Ultimately, I still am learning how to claim my own sense of my body in images. There's ways in which every time I would have been like, "Oh, I would've done something differently" or said, "Actually I would prefer this," but I'm still learning that about myself, which is part of the privilege of getting to experience things like this is that I get to better understand myself through the process and understand my own limitations. And see the ways that I might be holding myself in the world and then sort of reflect back on that and say, "OK, well, how can I grow and change?"

I think that's part of the beauty of visual narrative is that we can make visible the things that we may not otherwise see, and that gives us more to work with in building out disruptions and change. Because that, to me, is the ultimate goal of my work.

It seems to me that this all has to do with the gaze, and I'm wondering whether you got to collaborate with Annie on how you were viewed and in shaping that gaze for the imagery.

It's always challenging especially for trans folks where like the cis gaze on the trans subject has a long history of being exploitative. So what does it mean to cede that control to someone that you don't know, and are you going to just then see the same tropes of transness being reanimated and internalized? Over time, I've taken a lot of chances -- I have a lot of privilege as a trans person and a lot of access. So if nothing else, my process of being photographed or my process of being commodified in different ways can itself be a lesson, to talk about how the trans subject is created.

This was a really interesting experience to let someone into my home and say, "This is where I exist in private," which feels very vulnerable, and I work really hard to not let any vulnerability be seen. There's something very vulnerable about the image, and so I'm still really struggling with that: What does it mean if there's a vulnerability and a sadness? Is that dangerous in a world that's looking for that in you? But at the same time -- because it comes alongside a video -- I'm able to speak so much that I think that you can sort of draw power from that.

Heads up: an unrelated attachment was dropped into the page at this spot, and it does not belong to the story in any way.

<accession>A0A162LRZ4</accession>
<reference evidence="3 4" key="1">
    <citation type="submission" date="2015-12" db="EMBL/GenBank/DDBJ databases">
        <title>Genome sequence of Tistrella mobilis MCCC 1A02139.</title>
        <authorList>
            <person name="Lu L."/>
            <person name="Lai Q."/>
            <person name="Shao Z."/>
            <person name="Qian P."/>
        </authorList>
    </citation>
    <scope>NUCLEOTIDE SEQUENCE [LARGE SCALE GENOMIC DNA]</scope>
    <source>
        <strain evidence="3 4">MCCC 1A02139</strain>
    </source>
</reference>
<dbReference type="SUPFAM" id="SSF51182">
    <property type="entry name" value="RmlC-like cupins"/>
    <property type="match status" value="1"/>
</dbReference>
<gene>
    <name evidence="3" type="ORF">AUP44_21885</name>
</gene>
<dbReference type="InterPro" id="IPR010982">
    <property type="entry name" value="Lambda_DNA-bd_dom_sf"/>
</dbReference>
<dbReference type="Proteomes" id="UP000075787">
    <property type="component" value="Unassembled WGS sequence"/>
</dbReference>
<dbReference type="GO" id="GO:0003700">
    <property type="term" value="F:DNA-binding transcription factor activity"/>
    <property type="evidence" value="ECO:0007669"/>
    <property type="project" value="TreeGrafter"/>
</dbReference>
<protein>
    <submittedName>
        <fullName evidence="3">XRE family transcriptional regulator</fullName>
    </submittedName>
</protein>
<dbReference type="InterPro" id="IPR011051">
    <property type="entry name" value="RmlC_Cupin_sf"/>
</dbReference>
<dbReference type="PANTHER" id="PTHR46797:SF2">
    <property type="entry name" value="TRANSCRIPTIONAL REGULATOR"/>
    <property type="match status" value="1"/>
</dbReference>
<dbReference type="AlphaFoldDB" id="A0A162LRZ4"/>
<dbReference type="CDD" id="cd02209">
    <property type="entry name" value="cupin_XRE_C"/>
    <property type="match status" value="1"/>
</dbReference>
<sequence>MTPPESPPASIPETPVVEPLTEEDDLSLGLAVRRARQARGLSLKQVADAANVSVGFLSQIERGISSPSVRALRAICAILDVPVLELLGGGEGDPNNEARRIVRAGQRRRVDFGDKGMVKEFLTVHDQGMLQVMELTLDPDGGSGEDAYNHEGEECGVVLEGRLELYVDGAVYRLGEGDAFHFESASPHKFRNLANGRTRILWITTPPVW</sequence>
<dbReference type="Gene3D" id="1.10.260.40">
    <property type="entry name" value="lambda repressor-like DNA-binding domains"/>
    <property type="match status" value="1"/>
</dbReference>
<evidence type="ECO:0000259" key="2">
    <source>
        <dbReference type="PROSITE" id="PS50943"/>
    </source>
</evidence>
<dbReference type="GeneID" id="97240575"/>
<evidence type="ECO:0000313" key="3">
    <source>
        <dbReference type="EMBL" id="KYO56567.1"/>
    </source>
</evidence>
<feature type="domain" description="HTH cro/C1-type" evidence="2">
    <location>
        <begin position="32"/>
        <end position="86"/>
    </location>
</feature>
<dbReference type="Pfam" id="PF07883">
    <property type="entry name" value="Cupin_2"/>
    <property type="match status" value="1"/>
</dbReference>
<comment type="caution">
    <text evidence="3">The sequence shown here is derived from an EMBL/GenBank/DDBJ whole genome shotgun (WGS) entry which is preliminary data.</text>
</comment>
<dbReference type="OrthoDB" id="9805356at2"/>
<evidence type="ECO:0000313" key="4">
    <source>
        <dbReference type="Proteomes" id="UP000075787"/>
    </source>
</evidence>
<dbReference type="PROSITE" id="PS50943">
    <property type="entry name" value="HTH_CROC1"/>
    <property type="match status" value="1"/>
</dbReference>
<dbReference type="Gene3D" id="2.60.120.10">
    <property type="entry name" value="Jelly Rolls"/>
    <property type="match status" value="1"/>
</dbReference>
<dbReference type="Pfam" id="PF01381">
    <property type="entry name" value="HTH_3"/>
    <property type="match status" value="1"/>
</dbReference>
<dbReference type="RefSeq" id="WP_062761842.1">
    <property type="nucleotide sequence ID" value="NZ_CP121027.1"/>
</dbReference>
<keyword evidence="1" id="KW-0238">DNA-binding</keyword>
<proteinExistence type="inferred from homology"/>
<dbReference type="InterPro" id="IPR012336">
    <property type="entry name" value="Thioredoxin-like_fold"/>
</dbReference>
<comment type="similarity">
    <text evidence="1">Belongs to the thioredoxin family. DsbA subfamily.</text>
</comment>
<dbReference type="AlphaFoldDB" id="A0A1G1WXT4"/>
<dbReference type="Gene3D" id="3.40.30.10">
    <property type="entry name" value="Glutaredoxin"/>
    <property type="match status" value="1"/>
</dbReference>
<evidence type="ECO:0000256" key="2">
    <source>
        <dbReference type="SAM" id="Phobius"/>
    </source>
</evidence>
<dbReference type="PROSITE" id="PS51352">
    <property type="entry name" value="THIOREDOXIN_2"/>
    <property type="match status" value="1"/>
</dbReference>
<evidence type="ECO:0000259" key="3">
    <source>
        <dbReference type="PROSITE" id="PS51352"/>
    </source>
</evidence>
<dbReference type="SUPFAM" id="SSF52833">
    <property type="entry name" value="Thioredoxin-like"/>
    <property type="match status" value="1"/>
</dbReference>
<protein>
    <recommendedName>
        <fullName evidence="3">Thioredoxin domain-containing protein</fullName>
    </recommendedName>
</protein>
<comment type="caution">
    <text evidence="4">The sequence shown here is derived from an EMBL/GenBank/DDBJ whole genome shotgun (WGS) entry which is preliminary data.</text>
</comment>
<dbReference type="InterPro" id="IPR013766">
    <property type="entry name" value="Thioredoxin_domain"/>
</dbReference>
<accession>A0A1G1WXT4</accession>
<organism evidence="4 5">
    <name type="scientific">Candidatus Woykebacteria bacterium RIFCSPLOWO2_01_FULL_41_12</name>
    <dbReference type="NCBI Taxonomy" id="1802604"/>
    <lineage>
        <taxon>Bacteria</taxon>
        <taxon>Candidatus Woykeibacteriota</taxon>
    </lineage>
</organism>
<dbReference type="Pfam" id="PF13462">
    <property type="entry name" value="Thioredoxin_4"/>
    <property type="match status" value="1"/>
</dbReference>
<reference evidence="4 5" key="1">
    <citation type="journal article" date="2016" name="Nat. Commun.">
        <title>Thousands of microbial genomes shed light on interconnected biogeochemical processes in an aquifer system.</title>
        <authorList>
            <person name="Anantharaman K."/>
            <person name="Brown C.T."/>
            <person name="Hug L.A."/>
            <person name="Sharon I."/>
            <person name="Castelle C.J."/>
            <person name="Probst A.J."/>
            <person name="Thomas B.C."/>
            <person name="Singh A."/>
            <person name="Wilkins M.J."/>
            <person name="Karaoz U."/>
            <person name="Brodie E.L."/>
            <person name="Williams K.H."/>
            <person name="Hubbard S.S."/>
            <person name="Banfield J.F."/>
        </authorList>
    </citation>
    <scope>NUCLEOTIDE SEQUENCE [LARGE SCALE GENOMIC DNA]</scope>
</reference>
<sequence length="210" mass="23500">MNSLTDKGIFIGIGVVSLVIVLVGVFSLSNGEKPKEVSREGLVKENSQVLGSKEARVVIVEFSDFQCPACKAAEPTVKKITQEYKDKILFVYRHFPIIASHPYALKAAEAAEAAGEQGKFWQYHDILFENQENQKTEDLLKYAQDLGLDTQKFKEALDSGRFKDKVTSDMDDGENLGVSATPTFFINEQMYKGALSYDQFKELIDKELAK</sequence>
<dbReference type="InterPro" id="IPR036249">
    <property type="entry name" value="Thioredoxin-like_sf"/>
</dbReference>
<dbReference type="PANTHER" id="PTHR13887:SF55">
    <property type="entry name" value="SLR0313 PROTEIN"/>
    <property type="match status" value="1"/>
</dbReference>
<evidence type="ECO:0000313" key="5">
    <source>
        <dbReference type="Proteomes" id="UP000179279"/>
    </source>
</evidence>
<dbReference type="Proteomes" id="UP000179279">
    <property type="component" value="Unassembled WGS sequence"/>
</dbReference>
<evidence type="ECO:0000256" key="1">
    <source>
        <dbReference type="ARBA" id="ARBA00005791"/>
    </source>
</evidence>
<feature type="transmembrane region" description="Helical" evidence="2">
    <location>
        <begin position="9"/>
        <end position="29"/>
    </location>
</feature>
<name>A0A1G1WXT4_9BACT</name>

I'm really trying to think of all of the ways over time that we can redefine the trans image, even if it's being captured through the cis gaze, which it always will be consumed by that since the vast majority of audiences are not trans.

Right now you're hypervisible, considering the Supreme Court cases and your work in that, which has, of course, also been amplified by Laverne Cox leveraging her platform to get you even more space. This imagery of a more vulnerable side of you is also coming within that context.

I have a long history of being friends with and working with Laverne, and we've done a bunch of things together. Around the Supreme Court cases, we were incredibly visible, which comes with it so many different things, including a lot of negative attacks. And then, of course, a lot of questions about: "What does it mean?", "Why us?", "Why me?", and "Is it a good use of visibility?"